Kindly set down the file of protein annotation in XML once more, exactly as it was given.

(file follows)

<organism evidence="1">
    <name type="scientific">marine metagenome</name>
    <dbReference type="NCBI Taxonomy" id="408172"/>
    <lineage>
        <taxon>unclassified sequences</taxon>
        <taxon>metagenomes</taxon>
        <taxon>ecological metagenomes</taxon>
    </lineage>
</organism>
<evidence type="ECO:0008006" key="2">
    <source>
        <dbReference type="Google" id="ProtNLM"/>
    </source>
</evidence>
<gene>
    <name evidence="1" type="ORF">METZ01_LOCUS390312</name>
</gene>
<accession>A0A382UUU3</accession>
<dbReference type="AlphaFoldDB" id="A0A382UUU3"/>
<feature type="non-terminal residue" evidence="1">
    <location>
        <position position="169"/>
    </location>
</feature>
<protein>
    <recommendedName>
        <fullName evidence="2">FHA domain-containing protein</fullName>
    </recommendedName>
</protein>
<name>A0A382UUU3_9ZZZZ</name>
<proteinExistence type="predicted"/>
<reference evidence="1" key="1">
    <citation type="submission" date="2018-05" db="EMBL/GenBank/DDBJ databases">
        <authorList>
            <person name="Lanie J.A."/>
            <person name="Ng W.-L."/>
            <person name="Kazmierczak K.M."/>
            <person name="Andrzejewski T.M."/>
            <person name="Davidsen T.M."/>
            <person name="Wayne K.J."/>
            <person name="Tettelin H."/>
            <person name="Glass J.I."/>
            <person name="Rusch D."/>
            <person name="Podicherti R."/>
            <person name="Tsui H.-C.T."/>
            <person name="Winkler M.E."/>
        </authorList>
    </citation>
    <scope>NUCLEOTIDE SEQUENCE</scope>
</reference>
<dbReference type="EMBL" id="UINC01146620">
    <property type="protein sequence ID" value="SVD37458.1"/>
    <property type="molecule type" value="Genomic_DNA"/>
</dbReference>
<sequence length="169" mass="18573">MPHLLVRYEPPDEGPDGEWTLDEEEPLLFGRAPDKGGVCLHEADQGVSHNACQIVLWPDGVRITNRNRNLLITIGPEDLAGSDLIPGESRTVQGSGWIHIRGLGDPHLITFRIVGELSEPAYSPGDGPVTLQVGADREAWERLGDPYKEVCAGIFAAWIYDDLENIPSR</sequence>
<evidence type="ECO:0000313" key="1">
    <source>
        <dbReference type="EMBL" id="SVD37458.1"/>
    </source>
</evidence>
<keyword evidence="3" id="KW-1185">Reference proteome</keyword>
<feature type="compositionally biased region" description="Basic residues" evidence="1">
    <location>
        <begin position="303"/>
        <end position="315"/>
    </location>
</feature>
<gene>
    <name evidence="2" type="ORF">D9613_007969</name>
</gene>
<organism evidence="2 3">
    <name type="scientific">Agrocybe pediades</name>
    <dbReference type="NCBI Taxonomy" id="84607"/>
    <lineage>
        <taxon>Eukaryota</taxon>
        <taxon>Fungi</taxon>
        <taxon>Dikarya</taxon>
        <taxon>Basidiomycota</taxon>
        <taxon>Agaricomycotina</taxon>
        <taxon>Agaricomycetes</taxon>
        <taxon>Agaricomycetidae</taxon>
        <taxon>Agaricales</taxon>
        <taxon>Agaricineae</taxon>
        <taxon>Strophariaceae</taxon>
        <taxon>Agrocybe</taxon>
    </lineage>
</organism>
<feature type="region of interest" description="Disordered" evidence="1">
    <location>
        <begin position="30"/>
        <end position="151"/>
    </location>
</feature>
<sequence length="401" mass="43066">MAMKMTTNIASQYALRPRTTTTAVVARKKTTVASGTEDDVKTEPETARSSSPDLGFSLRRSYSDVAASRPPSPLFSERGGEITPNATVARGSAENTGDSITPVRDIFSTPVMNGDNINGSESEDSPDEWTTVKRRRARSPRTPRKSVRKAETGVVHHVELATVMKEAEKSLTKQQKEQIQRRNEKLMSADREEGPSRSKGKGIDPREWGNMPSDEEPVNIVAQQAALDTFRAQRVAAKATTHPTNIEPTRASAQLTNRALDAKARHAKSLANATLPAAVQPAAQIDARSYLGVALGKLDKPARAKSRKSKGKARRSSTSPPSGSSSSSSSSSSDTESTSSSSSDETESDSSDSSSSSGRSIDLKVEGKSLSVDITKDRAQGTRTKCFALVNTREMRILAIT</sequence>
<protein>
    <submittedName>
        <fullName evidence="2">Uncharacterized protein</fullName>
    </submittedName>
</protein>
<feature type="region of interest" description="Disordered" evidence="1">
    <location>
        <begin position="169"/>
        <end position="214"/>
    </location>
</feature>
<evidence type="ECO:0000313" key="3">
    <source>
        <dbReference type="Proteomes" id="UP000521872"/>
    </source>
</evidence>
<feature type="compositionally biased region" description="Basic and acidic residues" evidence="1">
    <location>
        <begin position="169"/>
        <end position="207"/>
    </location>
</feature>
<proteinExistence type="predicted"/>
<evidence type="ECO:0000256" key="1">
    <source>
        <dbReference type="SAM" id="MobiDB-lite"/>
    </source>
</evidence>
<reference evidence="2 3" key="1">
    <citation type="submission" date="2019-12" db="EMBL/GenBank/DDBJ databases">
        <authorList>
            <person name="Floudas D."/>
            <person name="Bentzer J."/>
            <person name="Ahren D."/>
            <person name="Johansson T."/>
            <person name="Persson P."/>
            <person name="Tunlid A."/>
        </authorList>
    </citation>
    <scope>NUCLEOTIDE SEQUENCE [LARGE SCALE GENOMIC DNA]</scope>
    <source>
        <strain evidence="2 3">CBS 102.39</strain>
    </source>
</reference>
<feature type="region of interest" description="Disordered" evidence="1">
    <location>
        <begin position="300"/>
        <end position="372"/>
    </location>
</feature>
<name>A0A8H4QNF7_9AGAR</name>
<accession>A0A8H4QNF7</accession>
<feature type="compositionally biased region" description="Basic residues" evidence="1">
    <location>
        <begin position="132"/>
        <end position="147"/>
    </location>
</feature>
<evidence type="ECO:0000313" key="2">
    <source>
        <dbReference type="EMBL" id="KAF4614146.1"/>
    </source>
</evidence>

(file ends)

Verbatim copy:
<organism evidence="1">
    <name type="scientific">marine metagenome</name>
    <dbReference type="NCBI Taxonomy" id="408172"/>
    <lineage>
        <taxon>unclassified sequences</taxon>
        <taxon>metagenomes</taxon>
        <taxon>ecological metagenomes</taxon>
    </lineage>
</organism>
<evidence type="ECO:0008006" key="2">
    <source>
        <dbReference type="Google" id="ProtNLM"/>
    </source>
</evidence>
<gene>
    <name evidence="1" type="ORF">METZ01_LOCUS390312</name>
</gene>
<accession>A0A382UUU3</accession>
<dbReference type="AlphaFoldDB" id="A0A382UUU3"/>
<feature type="non-terminal residue" evidence="1">
    <location>
        <position position="169"/>
    </location>
</feature>
<protein>
    <recommendedName>
        <fullName evidence="2">FHA domain-containing protein</fullName>
    </recommendedName>
</protein>
<name>A0A382UUU3_9ZZZZ</name>
<proteinExistence type="predicted"/>
<reference evidence="1" key="1">
    <citation type="submission" date="2018-05" db="EMBL/GenBank/DDBJ databases">
        <authorList>
            <person name="Lanie J.A."/>
            <person name="Ng W.-L."/>
            <person name="Kazmierczak K.M."/>
            <person name="Andrzejewski T.M."/>
            <person name="Davidsen T.M."/>
            <person name="Wayne K.J."/>
            <person name="Tettelin H."/>
            <person name="Glass J.I."/>
            <person name="Rusch D."/>
            <person name="Podicherti R."/>
            <person name="Tsui H.-C.T."/>
            <person name="Winkler M.E."/>
        </authorList>
    </citation>
    <scope>NUCLEOTIDE SEQUENCE</scope>
</reference>
<dbReference type="EMBL" id="UINC01146620">
    <property type="protein sequence ID" value="SVD37458.1"/>
    <property type="molecule type" value="Genomic_DNA"/>
</dbReference>
<sequence length="169" mass="18573">MPHLLVRYEPPDEGPDGEWTLDEEEPLLFGRAPDKGGVCLHEADQGVSHNACQIVLWPDGVRITNRNRNLLITIGPEDLAGSDLIPGESRTVQGSGWIHIRGLGDPHLITFRIVGELSEPAYSPGDGPVTLQVGADREAWERLGDPYKEVCAGIFAAWIYDDLENIPSR</sequence>
<evidence type="ECO:0000313" key="1">
    <source>
        <dbReference type="EMBL" id="SVD37458.1"/>
    </source>
</evidence>
<keyword evidence="3" id="KW-1185">Reference proteome</keyword>
<feature type="compositionally biased region" description="Basic residues" evidence="1">
    <location>
        <begin position="303"/>
        <end position="315"/>
    </location>
</feature>
<gene>
    <name evidence="2" type="ORF">D9613_007969</name>
</gene>
<organism evidence="2 3">
    <name type="scientific">Agrocybe pediades</name>
    <dbReference type="NCBI Taxonomy" id="84607"/>
    <lineage>
        <taxon>Eukaryota</taxon>
        <taxon>Fungi</taxon>
        <taxon>Dikarya</taxon>
        <taxon>Basidiomycota</taxon>
        <taxon>Agaricomycotina</taxon>
        <taxon>Agaricomycetes</taxon>
        <taxon>Agaricomycetidae</taxon>
        <taxon>Agaricales</taxon>
        <taxon>Agaricineae</taxon>
        <taxon>Strophariaceae</taxon>
        <taxon>Agrocybe</taxon>
    </lineage>
</organism>
<feature type="region of interest" description="Disordered" evidence="1">
    <location>
        <begin position="30"/>
        <end position="151"/>
    </location>
</feature>
<sequence length="401" mass="43066">MAMKMTTNIASQYALRPRTTTTAVVARKKTTVASGTEDDVKTEPETARSSSPDLGFSLRRSYSDVAASRPPSPLFSERGGEITPNATVARGSAENTGDSITPVRDIFSTPVMNGDNINGSESEDSPDEWTTVKRRRARSPRTPRKSVRKAETGVVHHVELATVMKEAEKSLTKQQKEQIQRRNEKLMSADREEGPSRSKGKGIDPREWGNMPSDEEPVNIVAQQAALDTFRAQRVAAKATTHPTNIEPTRASAQLTNRALDAKARHAKSLANATLPAAVQPAAQIDARSYLGVALGKLDKPARAKSRKSKGKARRSSTSPPSGSSSSSSSSSSDTESTSSSSSDETESDSSDSSSSSGRSIDLKVEGKSLSVDITKDRAQGTRTKCFALVNTREMRILAIT</sequence>
<protein>
    <submittedName>
        <fullName evidence="2">Uncharacterized protein</fullName>
    </submittedName>
</protein>
<feature type="region of interest" description="Disordered" evidence="1">
    <location>
        <begin position="169"/>
        <end position="214"/>
    </location>
</feature>
<evidence type="ECO:0000313" key="3">
    <source>
        <dbReference type="Proteomes" id="UP000521872"/>
    </source>
</evidence>
<feature type="compositionally biased region" description="Basic and acidic residues" evidence="1">
    <location>
        <begin position="169"/>
        <end position="207"/>
    </location>
</feature>
<proteinExistence type="predicted"/>
<evidence type="ECO:0000256" key="1">
    <source>
        <dbReference type="SAM" id="MobiDB-lite"/>
    </source>
</evidence>
<reference evidence="2 3" key="1">
    <citation type="submission" date="2019-12" db="EMBL/GenBank/DDBJ databases">
        <authorList>
            <person name="Floudas D."/>
            <person name="Bentzer J."/>
            <person name="Ahren D."/>
            <person name="Johansson T."/>
            <person name="Persson P."/>
            <person name="Tunlid A."/>
        </authorList>
    </citation>
    <scope>NUCLEOTIDE SEQUENCE [LARGE SCALE GENOMIC DNA]</scope>
    <source>
        <strain evidence="2 3">CBS 102.39</strain>
    </source>
</reference>
<feature type="region of interest" description="Disordered" evidence="1">
    <location>
        <begin position="300"/>
        <end position="372"/>
    </location>
</feature>
<name>A0A8H4QNF7_9AGAR</name>
<accession>A0A8H4QNF7</accession>
<feature type="compositionally biased region" description="Basic residues" evidence="1">
    <location>
        <begin position="132"/>
        <end position="147"/>
    </location>
</feature>
<evidence type="ECO:0000313" key="2">
    <source>
        <dbReference type="EMBL" id="KAF4614146.1"/>
    </source>
</evidence>